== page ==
eDiscovery Daily Blog
If Plaintiff Wants Discovery on Defendant’s Backup Tapes, Court Rules He Must Pay for Them: eDiscovery Case Law
In Elkharwily v. Franciscan Health Sys., No. 3:15-cv-05579-RJB (W.D. Wash. July 29, 2016), Washington District Judge Robert J. Bryan, finding that the defendant had met its burden to show that retrieving electronically stored information on backup tapes “would result in an undue burden and cost to Defendant”, that the plaintiff “has not met his burden to show good cause” to overcome the defendant’s undue burden and cost argument, and that “the archived emails are ‘discoverable’ under Fed. R. Civ. P. 26(b)(1)”, ordered the defendant to “facilitate access to the discovery”, but “only at Plaintiff’s expense, payable in advance”.
In this case, the plaintiff sought production of all emails and text messages concerning the plaintiff between employees, agents or attorneys of the defendant as well as other emails related to Group Health, the National Practitioners Data Bank [NPDB] or any former employer of the plaintiff.
The defendant objected to the request on the grounds that it was overbroad and burdensome, indicating that it did not have an email archiving system, but instead archived emails on a monthly basis on physical backup tapes, as part of a disaster relief program. The defendant indicated that in order to retrieve all responsive discovery, it would need to retrieve, restore, and review each backup tape, which at 14 hours per tape would require 1,400 hours in labor and $157,500 in costs. The defendant also indicated that it had already searched the live email accounts of several custodians, was producing non-privileged responsive documents that it had found in those searches and referred to the emails previously produced with the defendant’s initial disclosures.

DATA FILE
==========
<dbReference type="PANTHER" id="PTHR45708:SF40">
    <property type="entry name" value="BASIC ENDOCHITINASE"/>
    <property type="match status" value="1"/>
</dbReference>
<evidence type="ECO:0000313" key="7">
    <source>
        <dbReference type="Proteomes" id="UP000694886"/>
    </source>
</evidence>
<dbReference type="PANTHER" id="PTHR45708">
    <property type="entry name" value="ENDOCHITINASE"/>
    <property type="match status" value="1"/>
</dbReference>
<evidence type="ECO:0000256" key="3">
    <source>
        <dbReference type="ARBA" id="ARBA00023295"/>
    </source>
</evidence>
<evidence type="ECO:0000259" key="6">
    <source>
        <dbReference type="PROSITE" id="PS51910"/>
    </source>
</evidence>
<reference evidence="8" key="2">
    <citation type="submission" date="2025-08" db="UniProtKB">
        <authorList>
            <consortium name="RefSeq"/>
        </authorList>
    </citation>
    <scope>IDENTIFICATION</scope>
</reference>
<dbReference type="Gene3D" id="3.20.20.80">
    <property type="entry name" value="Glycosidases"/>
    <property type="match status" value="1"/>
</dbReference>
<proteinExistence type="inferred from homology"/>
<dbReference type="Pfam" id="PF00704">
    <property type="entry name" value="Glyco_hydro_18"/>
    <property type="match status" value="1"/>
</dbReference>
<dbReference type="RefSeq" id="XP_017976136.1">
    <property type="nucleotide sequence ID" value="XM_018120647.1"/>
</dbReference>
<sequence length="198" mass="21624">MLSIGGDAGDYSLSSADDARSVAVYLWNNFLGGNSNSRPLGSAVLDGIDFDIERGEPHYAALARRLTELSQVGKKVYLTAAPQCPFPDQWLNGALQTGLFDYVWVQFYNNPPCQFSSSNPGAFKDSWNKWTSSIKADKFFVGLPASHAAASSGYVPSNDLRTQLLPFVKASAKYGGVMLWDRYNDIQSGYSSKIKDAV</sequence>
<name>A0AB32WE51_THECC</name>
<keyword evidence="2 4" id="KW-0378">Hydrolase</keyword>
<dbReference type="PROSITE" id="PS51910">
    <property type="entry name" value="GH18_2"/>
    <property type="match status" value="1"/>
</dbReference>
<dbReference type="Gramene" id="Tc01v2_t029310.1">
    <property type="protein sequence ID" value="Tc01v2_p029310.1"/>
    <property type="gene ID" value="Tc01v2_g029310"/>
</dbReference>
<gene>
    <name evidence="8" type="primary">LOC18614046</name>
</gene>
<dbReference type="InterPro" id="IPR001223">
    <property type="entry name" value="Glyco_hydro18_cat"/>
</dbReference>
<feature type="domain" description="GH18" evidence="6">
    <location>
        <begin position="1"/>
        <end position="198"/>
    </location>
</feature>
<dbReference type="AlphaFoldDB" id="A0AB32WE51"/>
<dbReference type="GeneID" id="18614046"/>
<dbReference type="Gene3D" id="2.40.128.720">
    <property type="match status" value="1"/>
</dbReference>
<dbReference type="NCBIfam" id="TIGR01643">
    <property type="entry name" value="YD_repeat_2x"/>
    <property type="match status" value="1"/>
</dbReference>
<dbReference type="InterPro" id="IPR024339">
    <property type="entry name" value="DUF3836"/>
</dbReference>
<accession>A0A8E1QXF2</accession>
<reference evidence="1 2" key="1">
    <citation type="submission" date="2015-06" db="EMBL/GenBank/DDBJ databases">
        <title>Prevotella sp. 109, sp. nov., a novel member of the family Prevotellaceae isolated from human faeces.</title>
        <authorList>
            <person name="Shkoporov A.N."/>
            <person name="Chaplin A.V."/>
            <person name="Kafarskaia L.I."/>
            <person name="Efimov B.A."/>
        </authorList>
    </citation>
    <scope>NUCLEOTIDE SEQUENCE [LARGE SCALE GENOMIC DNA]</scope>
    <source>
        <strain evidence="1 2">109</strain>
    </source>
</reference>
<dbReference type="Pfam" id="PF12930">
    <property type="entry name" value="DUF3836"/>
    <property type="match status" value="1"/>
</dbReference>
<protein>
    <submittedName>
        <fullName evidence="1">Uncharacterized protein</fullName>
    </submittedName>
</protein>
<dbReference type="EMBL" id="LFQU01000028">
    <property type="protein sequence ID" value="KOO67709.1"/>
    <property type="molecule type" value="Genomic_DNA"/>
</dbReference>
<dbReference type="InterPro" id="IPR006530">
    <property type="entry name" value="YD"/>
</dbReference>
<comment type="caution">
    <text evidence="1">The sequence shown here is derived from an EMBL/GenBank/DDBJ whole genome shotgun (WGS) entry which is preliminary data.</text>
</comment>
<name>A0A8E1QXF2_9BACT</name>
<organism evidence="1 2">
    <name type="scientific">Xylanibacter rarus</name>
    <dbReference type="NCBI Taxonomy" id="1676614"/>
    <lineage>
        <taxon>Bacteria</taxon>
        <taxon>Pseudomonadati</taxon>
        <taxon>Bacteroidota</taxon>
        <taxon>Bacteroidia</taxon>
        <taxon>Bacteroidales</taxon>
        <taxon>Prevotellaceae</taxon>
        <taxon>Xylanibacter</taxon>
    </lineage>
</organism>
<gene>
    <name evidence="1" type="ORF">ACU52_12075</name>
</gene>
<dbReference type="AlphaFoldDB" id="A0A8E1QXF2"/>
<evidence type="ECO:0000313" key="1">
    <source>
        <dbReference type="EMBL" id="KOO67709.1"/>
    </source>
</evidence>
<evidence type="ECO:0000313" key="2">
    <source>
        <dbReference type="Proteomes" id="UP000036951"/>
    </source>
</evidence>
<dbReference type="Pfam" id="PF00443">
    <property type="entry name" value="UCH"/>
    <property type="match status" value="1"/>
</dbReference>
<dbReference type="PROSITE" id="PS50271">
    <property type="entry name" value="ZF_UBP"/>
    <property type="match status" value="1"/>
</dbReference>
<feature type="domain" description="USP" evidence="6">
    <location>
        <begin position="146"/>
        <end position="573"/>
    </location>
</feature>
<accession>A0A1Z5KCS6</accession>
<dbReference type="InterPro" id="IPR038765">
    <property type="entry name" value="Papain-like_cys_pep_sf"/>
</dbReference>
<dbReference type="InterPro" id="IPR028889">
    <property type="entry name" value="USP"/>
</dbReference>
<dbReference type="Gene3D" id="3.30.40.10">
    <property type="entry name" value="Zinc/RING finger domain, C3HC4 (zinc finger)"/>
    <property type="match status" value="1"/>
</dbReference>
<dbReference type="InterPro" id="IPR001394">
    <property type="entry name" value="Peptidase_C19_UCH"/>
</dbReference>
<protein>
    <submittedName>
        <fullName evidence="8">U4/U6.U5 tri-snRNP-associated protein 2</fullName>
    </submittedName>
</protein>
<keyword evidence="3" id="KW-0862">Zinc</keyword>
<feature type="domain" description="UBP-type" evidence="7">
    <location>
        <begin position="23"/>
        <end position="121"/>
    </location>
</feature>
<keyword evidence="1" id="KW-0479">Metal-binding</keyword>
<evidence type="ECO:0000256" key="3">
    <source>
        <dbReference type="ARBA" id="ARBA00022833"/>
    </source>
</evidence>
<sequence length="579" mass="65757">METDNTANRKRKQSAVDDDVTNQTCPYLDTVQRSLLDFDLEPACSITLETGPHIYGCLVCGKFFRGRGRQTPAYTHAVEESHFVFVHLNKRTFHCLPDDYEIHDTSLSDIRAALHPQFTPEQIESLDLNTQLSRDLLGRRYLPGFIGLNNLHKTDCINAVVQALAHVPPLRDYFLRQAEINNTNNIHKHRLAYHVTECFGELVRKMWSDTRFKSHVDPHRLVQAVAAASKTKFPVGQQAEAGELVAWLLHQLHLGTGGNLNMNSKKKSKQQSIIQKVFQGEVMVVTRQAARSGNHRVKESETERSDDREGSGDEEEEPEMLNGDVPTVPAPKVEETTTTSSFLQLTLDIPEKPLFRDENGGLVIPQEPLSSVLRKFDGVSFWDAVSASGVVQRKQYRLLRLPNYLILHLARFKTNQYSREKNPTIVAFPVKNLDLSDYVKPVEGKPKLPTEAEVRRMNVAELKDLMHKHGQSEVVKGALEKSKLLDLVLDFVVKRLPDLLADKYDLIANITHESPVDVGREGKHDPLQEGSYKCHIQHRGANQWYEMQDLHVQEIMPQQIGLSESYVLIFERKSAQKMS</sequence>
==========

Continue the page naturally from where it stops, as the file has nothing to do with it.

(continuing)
In response, the plaintiff filed a Motion to Compel Discovery Responses, indicating in a declaration that, as soon as July 2013, the plaintiff notified the defendant’s attorney of his intent to file a lawsuit (the defendant’s attorney, in his own declaration, stated he had no recollection of those conversations).
While acknowledging that the emails sought by the plaintiff were discoverable, Judge Bryan stated that “Defendant has met its burden to show that retrieving the electronically stored information would result in an undue burden and cost to Defendant.” Judge Bryan also found that the plaintiff “has not met his burden” to show good cause, stating: “Tellingly, Plaintiff does not name individuals that Plaintiff believes exchanged emails about Plaintiff, nor does Plaintiff describe suspected content of the emails. Plaintiff does not even represent with any surety that responsive emails exist. Because Plaintiff has not met his burden for good cause, compelling production of the discovery at expense to Defendant is not warranted.”
However, because the archived emails were “discoverable” under Fed. R. Civ. P. 26(b)(1), Judge Bryan ruled that “upon a request by Plaintiff, Defendant should facilitate access to the discovery, but should do so only at Plaintiff’s expense, payable in advance. Plaintiff should be responsible for all costs, such as retrieving and restoring the backup tapes to an accessible format, except for costs relating to Defendant’s review of the information for privileged material (which is like any other discovery request, e.g., the live emails)…Defendant should not otherwise be compelled to produce the archived emails, and to that extent Plaintiff’s motion should be denied.”
So, what do you think? Should the defendant have been required to bear the cost of restoring the backup tapes for discovery? Please share any comments you might have or if you’d like to know more about a particular topic.
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